Hedman Hoping To Be Good Fit
Maturity Level Should Help His Development
As soon as Lightning Executive Vice President and General Manager Brian Lawton began the sentence in making Victor Hedman the second pick in the 2009 NHL entry draft last June, a broad smile washed across the 6-foot-6, Swedish defenseman’s face.
The feeling was mutual in Tampa.
The Lightning had themselves a big, mobile 230-pound defenseman with a high upside. They had a cornerstone player for the future who had already played against men with MoDo in the Swedish Elite League and wanted to play in the NHL immediately.
Since Hedman pulled the Lightning jersey over his shoulders on stage at the draft and stepped on the ice at the prospects camp in July a few weeks later, he has not only met expectations, he has gone well beyond.
“As good as these young guys have been coming into the league lately, you’re always a little skeptical of an 18-year old,” Lightning center Jeff Halpern said. “But he hasn’t just stepped in, he’s stepped in and contributed in games and has been someone we can rely on.
“Off the ice, he just does everything that he’s supposed to. I don’t know who taught him what to do. He waits on the bus for the veterans to get off first, waits for the veterans to get on the plane and get their meals. He stays quiet and just blends in. He looks like he wants to learn, he’s humble and he understands he’s got to put his time in. It’s amazing he’s been able to do that from day one. He’s a professional at 18.”
Hedman did not come to town for prospects camp and buy or rent a home right away. He said he wanted to make the team first.
Throughout prospects camp, Hedman admits he was a bit tentative. He was learning what was expected. When training camp arrived, he felt more comfortable and relished the challenge. Lightning defenseman Mattias Ohlund had his countryman Hedman over for dinner a few times before camp. They didn’t talk about hockey much. There will be plenty of time for that.
“He’s a young guy, a long way from home,” Ohlund said. “But he’s a very easygoing, relaxed guy. He’s going to be fine.”
Hedman has shown that with the fans, always ready to sign an autograph or shake a hand. During prospects camp, Lightning defenseman Ty Wishart cut into Hedman’s long autograph line to get one for himself.
When the story comes up in conversation, he laughs.
But to Hedman, this is not extra time that he is giving. This is a piece of his job.
“You do whatever it takes to bring fans to the game,” Hedman said. “That’s just part of it. Spending time with fans is important. We want to have a packed building to play in front of. That’s the least I can do for the fans.”
The amount of support he has gotten from the community has made him feel at home.
“I didn’t expect so much,” Hedman said. “Even though I’m from a hockey town back home [Ornskoldsvik], it’s not the same thing as over here. The fans are very excited. They all have smiles on their faces. It’s a great feeling to play in front of them. I’m overwhelmed by the warm welcome I’ve had.”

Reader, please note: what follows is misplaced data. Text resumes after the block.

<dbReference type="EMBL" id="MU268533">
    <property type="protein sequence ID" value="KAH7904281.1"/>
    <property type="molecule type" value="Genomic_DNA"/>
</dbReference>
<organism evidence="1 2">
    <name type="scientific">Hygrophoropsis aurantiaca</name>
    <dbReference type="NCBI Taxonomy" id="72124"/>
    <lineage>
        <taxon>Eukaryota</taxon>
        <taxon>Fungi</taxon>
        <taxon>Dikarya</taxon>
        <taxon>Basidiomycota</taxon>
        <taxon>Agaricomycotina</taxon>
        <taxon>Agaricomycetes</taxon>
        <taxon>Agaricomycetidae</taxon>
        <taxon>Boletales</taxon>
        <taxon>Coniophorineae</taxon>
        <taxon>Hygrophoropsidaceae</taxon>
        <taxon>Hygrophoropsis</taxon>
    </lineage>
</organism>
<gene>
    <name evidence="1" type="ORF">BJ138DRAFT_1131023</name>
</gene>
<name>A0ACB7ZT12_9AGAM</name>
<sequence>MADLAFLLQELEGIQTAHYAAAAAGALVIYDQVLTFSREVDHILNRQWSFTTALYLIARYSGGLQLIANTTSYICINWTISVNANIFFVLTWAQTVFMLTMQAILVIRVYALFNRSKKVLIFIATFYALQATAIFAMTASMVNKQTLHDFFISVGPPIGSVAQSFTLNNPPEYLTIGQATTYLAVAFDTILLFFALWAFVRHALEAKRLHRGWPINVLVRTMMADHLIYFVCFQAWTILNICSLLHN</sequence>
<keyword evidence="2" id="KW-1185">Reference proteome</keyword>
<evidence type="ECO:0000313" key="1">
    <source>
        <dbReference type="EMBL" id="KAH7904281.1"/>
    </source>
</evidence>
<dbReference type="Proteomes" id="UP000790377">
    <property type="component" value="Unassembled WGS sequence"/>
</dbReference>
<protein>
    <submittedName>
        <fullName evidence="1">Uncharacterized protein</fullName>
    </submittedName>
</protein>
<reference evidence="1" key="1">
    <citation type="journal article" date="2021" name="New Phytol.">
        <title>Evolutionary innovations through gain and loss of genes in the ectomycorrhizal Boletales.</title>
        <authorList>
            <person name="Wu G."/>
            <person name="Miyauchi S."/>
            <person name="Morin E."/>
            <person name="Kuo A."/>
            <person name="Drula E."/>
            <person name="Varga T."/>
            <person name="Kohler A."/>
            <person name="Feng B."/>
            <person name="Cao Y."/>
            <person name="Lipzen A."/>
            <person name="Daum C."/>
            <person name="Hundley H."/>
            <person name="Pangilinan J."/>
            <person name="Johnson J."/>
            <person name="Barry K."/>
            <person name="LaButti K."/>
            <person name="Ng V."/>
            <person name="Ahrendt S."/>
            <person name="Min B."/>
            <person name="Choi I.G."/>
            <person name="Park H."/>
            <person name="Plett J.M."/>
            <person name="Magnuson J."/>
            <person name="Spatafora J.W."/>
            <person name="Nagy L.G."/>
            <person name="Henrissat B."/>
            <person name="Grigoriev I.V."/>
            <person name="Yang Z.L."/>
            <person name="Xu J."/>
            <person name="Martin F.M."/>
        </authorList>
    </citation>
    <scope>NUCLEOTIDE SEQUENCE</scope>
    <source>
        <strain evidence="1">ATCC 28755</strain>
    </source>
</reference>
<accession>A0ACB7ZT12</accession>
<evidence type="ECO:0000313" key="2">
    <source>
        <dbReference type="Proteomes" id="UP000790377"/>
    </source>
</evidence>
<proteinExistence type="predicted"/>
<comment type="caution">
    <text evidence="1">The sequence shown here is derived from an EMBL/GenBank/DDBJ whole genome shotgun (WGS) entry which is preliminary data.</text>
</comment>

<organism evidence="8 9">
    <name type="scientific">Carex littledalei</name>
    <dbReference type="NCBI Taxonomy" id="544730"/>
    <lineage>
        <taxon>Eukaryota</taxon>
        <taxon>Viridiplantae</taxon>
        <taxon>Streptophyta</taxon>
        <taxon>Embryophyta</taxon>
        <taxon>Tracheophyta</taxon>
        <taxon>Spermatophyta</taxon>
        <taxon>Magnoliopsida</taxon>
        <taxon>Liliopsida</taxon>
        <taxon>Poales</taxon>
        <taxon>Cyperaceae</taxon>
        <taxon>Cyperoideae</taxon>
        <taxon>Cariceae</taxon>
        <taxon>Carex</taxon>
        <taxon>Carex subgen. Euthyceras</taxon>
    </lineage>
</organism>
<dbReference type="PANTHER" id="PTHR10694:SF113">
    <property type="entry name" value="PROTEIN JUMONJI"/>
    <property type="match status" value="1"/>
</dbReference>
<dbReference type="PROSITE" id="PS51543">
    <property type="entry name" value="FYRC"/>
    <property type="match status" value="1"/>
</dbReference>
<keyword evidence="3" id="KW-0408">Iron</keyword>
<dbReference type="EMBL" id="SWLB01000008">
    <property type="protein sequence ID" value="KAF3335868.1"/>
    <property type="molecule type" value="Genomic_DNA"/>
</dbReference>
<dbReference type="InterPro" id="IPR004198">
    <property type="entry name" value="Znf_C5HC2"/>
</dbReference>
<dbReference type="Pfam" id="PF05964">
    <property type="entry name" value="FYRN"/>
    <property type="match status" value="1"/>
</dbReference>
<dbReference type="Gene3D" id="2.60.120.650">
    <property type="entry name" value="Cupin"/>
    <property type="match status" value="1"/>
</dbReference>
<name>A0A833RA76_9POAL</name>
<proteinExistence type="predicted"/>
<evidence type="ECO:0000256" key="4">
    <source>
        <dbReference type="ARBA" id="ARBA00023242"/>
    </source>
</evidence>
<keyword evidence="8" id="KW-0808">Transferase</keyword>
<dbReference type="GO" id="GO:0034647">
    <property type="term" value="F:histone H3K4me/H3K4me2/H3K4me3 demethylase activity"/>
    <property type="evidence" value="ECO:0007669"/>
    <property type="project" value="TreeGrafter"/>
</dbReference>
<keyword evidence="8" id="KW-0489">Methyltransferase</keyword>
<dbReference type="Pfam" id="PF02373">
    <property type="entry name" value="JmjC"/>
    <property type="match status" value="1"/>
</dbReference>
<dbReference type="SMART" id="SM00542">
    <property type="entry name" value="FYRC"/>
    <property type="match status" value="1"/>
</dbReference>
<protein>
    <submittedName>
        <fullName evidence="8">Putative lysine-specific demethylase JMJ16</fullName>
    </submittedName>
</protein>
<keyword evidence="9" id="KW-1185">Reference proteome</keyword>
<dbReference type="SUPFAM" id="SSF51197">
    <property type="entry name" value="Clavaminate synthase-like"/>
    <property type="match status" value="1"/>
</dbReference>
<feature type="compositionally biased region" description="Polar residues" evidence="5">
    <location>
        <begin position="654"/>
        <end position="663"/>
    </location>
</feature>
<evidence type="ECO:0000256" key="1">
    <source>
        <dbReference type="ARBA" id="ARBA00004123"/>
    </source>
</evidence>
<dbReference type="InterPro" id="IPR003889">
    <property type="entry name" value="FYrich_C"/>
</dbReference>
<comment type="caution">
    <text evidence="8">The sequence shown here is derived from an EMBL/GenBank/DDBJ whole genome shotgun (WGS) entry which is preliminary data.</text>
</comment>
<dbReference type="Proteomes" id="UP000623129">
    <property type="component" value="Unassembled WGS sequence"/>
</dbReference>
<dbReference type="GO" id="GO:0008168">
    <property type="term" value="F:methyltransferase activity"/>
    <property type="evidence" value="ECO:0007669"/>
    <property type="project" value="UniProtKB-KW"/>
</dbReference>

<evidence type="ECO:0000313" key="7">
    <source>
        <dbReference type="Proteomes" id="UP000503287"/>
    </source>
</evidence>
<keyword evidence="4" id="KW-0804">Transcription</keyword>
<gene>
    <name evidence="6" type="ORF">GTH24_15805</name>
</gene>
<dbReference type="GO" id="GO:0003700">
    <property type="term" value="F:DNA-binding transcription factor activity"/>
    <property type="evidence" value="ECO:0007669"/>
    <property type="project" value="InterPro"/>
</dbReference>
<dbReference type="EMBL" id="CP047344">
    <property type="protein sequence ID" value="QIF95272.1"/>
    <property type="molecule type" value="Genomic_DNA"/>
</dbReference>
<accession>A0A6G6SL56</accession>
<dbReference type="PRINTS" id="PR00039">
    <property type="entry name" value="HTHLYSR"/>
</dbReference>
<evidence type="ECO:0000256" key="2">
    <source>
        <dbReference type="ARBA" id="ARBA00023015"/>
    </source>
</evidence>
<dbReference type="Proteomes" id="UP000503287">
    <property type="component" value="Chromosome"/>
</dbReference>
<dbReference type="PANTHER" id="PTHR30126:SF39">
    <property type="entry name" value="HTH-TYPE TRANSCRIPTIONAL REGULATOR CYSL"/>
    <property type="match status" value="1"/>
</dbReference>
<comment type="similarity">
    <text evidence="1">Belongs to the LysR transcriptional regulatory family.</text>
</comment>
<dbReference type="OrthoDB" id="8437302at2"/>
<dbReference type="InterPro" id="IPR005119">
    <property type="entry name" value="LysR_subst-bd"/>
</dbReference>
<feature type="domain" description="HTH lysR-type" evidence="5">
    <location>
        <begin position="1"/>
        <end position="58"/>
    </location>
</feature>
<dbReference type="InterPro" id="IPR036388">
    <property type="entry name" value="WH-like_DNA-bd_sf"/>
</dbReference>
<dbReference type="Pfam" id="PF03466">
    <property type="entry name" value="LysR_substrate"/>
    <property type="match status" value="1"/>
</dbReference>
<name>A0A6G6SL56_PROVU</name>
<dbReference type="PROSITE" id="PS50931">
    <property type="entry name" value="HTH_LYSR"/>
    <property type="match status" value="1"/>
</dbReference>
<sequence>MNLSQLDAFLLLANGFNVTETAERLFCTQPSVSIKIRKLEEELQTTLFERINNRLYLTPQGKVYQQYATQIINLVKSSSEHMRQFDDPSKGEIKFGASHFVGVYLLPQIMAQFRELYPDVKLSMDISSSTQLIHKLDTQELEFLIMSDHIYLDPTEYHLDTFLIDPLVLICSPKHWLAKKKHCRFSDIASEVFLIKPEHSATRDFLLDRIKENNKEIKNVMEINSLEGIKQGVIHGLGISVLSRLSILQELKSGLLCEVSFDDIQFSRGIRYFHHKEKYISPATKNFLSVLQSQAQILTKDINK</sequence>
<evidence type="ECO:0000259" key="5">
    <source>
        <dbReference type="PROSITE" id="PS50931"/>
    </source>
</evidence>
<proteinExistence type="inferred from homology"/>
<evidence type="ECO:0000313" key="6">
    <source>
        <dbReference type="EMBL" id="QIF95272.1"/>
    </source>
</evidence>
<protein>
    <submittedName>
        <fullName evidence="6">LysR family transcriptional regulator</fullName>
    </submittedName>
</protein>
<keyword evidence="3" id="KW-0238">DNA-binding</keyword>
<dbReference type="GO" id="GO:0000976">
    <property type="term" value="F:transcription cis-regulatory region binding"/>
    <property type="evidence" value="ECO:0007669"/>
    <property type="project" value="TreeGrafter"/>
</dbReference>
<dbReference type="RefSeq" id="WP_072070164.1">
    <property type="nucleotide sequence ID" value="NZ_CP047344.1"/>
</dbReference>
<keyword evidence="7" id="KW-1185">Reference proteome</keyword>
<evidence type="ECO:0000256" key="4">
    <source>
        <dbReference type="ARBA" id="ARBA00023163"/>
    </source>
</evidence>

Hedman made an impression in training camp right away.
On the second day, Hedman was asked to play in two straight scrimmages and never looked winded. He also went after prospect Richard Panik to make sure a questionable hit was repaid.
“I didn’t know if [Hedman] had an edge or not,” Lightning coach Rick Tocchet said. “That was a little Chris Pronger there. That’s a nice little element.”
Lightning captain Vincent Lecavalier had not yet seen Hedman play.
“At 6-6, you would think he’s not very coordinated,” Lecavalier said. “But he skates like he is 5-11. He’s so mobile, so fast, and he has that reach that not a lot of players have. He’s the real deal.
“He’s been so respectful to all the guys. He’s down to earth and humble. Everybody enjoys having him around.”
Tocchet used Hedman for 27 minutes, 15 seconds in his first preseason game, almost five minutes more than any skater on the ice against Dallas. In five preseason games, he had two assists and was a plus-3.
Hedman is a left shot but, unlike some defensemen, he is comfortable playing on either side and Tocchet won’t hesitate to move him around when needed.
“He’s one guy who can do the multi-task, which is nice,” Tocchet said. “He welcomes it. I don’t think he bats an eye. Wherever the minutes are going to be, he’ll go.”
The next test is performing on the big stage in the regular season, starting in Atlanta Saturday night.
Hedman said he has learned a lot and there are plenty of lessons to come, playing against bigger, stronger and better players than he ever has before. He has listened to all the advice and he is as ready as an 18-year old could be.
“I’m excited,” Hedman said. “I’m really looking forward to it. The players have been a big influence for me, learning how everything works both on and off the ice. It’s been a big adjustment and this team has made it smooth for me.“There’s always pressure. But I’m here to help my team win games and I’ll do whatever it takes."